Home – New Forums Marketing mastery Is all unsolicitied email = SPAM ?

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  • #1004490
    SteveDavidson
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    Generally, spam’s linked to the old definitions of Bulk UCE – Unsolicited Commercial Email.

    In general use, it also means any ‘push’ ad, especially those sent by digital means, but also covering things like paper/brochure mailouts and telemarketing, and is also extended to bulk-distributed anything (political rants, lame jokes etc), mostly on the internet.

    Spam’s annoyance value is at least partially linked to its level of impersonality. Advertisements for products you’d never buy in a million years are seen as more irritating to be interrupted for than advertisements for your general demographic, which are seen as more annoying than targeted campaigns based on your personal details (although there are privacy implications there), which are in turn seen as more annoying than a proposal crafted specifically for you or your company.

    I know that when I advertise either via email or letter, I make sure to firstly send directly to only one person per target company, secondly to research beforehand and find the person most likely to respond well to the approach, and thirdly to customise each initial piece of correspondence to the business areas and history of the company.

    I can demonstrate how my services would be good for that specific company and how they would tie in with what the company is doing right now, rather than just saying “To Whom It May Concern, Buy My Stuff.”

    If nothing else, it’s good training for if and when I run into company reps at networking events or anywhere else, because I’m able to say “Hey, your company could use my services, because you’re doing X and I’m offering Y and Z, which would result in you saving blah blah money over the time period yadda yadda.”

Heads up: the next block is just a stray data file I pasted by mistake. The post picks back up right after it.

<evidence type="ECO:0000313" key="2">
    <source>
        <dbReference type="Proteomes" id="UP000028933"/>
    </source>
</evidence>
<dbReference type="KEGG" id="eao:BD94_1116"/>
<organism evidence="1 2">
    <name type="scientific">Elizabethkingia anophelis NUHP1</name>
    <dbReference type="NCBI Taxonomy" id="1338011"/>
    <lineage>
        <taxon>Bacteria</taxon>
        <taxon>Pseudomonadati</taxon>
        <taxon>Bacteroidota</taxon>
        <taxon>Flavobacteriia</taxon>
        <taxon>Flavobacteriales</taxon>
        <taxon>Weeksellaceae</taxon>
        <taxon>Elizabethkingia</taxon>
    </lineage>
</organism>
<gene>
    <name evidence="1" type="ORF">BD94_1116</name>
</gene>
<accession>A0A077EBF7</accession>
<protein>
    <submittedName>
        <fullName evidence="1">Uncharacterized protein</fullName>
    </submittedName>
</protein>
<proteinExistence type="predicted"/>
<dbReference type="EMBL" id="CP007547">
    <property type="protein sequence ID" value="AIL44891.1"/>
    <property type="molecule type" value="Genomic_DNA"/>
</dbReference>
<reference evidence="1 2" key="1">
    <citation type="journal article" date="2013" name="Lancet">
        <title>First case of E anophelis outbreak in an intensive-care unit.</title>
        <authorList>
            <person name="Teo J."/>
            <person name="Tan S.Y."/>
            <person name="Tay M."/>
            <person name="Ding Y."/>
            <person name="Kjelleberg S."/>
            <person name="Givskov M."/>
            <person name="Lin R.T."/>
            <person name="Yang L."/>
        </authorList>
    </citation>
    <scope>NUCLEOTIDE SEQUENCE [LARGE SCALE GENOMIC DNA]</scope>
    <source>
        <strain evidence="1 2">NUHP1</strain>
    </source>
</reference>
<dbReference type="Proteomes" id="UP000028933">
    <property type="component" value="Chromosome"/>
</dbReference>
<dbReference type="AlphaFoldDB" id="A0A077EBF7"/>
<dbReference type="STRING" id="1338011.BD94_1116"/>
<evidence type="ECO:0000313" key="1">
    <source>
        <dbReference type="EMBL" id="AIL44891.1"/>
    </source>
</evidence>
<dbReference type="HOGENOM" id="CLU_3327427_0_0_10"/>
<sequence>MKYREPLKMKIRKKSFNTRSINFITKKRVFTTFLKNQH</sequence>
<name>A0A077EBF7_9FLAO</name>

#1004491
    Renee Barber
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    LeelaCosgrove, post: 3475 wrote:
    Legally, all unsolicited email is considered spam – therefore it’s illegal to send unsolicited email campaigns.

    Personally, I think it’s ridiculous – but the law is the law.

    I’d much rather be sent spam than being called in the middle of dinner. Fortunately, I have this nice thing called ‘ringer off’ so I’m safe.

    In any case, I agree with Leela (uhm … grin) that the spam law is pretty ridiculous. If we have to endure endless tirades of spam selling VIAGRA and DISCOUNT software, I really don’t have a problem with getting offers from legitimate businesses. After all, there’s this nice ‘X’ button that we can easily use.

    Interestingly enough, I actually ended up ‘scoring’ a job because I took the time to respond to someone’s spam to let them know they were spamming … It was an honest mistake.

    If we’re going to have a spam rule, I reckon all forms of junk mail should be governed by the same rules. Having said that, I think the argument is it’s too easy to abuse email. It’s fee after all. At least the mailbox spammers have to pay some money (or time) to get the ‘junk’ into our lives.

    Anyway, I reckon the laws needs to be updated to reflect the idea that the market really does deal with spammers by not responding to them. If they really want to reduce pollution, they should start with the environment or maybe just the poorly designed flyers (with typos) that are stuffed into my mailbox with alarming regularity. ;-)

    #1004492
    SiteFlight
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    The other day I sent out 39 emails to businesses I found in the local papers. It was an invitation to join my online business directory.
    I worded it as respectfully as possible, and I added a postscript saying that if they did not wish to add their business, to ignore the email and I wouldn’t bother them again.